Reviewed by: Kenneth R. Morefield, Ph.D.
|Featuring:||Billy Bob Thornton, Derek Luke, Garrett Hedlund, Jay Hernandez, Lucas Black|
“Hope comes alive on Friday nights”
Plot: Coach Gary Gaines (Billy Bob Thornton) tries to lead a talented but undersized high school football team to the Texas state championship. Based on H.G. Bissinger’s book documenting the actual events surrounding the 1988 season, the film is rated PG-13 for some sexual content, portrayals of alcohol abuse, language, and sports violence. WARNING: SOME IMPLIED PLOT SPOILERS IN THE REVIEW.
When I was a college student in the mid 1980s, one of the buzzwords in the evangelical subculure was “idolatry.” It became fashionable to call anything that someone was interested in his or her “idol.” Eventually, my Inter-Varsity staff worker chided us a bit in a talk, making the distinction that idolatry is not just an enthusiastic devotion to a person or practice. To be an idol, she suggested, something must take a central place in one’s life, become a central preoccupation around which one arranges his or her life and to which one gives not just his time but also his heart and his hope. To simply be enthusiastic, disciplined, or preoccupied was not necessarily idolatry. I always appreciated and remembered that talk, because it reminded me that Christians can and should be passionately engaged in all areas of their lives, not as a replacement for their faith but as an expression of it. That being said, I use the following term consciously and deliberately.
In Odessa, Texas, football is an idol. “Friday Night Lights” is more thoughtful than most sports films, and its success is in direct proportion to the ambivalence it feels towards the fanatical devotion that the players, parents, and community have for the sport. The film understands that idols always promise more than they give and take more than they promise. It also captures the melancholy and desperation inherent in professional football coach Bill Parcell’s admission that the losing hurts more than the winning feels good. “Friday Night Lights” shows that the euphoria of winning is not a zero sum transaction that is proportional to one’s own effort or suffering but is made up in large part of relief at escaping or forestalling the agony felt by the statistical majority of participants who give everything they have but are denied the prize for which they sacrifice all else.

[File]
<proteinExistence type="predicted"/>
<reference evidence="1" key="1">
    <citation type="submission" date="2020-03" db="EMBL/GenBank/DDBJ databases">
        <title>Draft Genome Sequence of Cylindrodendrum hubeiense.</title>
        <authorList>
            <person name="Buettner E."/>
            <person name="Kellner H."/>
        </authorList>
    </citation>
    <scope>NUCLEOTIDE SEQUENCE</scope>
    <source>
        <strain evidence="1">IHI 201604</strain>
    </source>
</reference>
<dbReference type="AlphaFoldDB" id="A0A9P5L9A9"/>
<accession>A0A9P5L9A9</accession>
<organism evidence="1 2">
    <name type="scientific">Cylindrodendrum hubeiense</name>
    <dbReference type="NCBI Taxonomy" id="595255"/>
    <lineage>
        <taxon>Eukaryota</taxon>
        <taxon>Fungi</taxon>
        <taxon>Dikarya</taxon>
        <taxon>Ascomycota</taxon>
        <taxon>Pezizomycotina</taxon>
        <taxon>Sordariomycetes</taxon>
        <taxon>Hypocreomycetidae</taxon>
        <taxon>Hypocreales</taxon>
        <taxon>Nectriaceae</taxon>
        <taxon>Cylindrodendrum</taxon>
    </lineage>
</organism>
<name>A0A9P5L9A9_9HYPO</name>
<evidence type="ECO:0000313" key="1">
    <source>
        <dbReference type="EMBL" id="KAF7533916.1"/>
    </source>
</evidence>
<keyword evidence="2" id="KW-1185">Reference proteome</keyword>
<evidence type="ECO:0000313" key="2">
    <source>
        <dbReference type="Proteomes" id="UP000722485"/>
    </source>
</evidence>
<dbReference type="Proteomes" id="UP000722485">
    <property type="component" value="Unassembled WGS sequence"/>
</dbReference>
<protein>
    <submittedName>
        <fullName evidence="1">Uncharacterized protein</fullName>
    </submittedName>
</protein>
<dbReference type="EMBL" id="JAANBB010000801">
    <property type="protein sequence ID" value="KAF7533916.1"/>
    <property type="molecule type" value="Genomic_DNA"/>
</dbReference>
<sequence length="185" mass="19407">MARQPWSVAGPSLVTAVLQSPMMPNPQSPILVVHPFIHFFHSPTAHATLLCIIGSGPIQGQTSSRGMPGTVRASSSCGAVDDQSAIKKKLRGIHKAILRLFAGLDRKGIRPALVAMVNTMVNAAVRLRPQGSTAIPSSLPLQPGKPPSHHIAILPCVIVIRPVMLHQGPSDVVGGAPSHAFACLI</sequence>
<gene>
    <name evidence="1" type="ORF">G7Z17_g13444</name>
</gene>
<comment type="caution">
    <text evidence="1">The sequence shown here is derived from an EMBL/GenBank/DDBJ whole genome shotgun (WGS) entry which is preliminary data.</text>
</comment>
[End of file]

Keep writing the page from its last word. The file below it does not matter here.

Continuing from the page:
If this were the film’s only message, however, it would not be as effective as it is. The film is not a celebration of fanatical devotion, but neither is it an indictment of it. The film skillfully manages to be sympathetic towards its subject matter without excusing it. In the final montage in which we get the typed over “where are they now” updates, we find that only one player on the team received a Division IA football scholarship and that none of them went on to play professionally. Yet many of them, shockingly enough, seem to have managed to have reasonably successful lives, carving out a place in the world with the help of discipline, devotion and work ethics that have been instilled in them by the pursuit of a championship ring rather than the ring itself.
The book of Ecclesiastes chronicles one man’s inventory of all the things he has vainly hoped will give his life meaning. In his commentary on this book, Jacques Ellul points out that idolatry provides a false hope which, when shown to be illusory, often leads to an intense hatred of the object of previous devotion grounded in the disappointment felt when it does not meet our expectations of filling the emptiness in our lives.
This process is illustrated perfectly in the film’s presentation of Charles Billingsley, the father of the team’s second string running back. Tim McGraw’s performance deftly avoids the inherent clichés in the character of the obsessive sports parent to craft a man whose contempt for his son’s inability to achieve football success is gradually revealed to be a thin and ineffectual mask at his own disappoint that his success has not been enough to make his life meaningful and his own self-loathing that he has not been able to provide anything for his son except a promise—winning this championship will be enough to balance out all of life’s other disappointments—that he knows not to be true. His son’s quest becomes all the more poignant when we see it not as a vain attempt to win a monster’s love but as a desperate attempt to soothe a beloved parent’s aching, wild, pain, an attempt made all the more desperate by the gnawing suspicion that even if it is successful, it will probably not be enough.
There is a lot of imagery in film, including the final scene, about how values, hopes, lessons, and maybe curses, are passed from generation to generation. The primary lesson is that there is nobility and reward in passionate engagement in life, that pursuing a goal that is beyond your reach brings with it the strength and character that can feed and sustain you emotionally, physically, and perhaps, for a time—spiritually.
The curse is that these rewards are inextricably linked to a game that is arbitrary and undependable: happiness is never assured, and, once attained, it can be take from you at any moment. “Friday Night Lights” works best in its moments where it is most honest about the curse as well as the hope. That it ultimately blinks in the face of its material and tries to manufacture a feel good, “this is what was meant by success all along” message out of its ending keeps it from being a great movie. That it avoids merely using the subject matter as a pretext for depicting the sex, the drinking, and the fame (all of which are portrayed but not lingered over) that give this particular idol much of its seductive power makes it a pretty good one, and one that invites (but doesn’t force) its readers to contemplate the subject matter rather than merely celebrate it.
Violence: Minor / Profanity: Minor / Sex/Nudity: Mild
My Grade: B+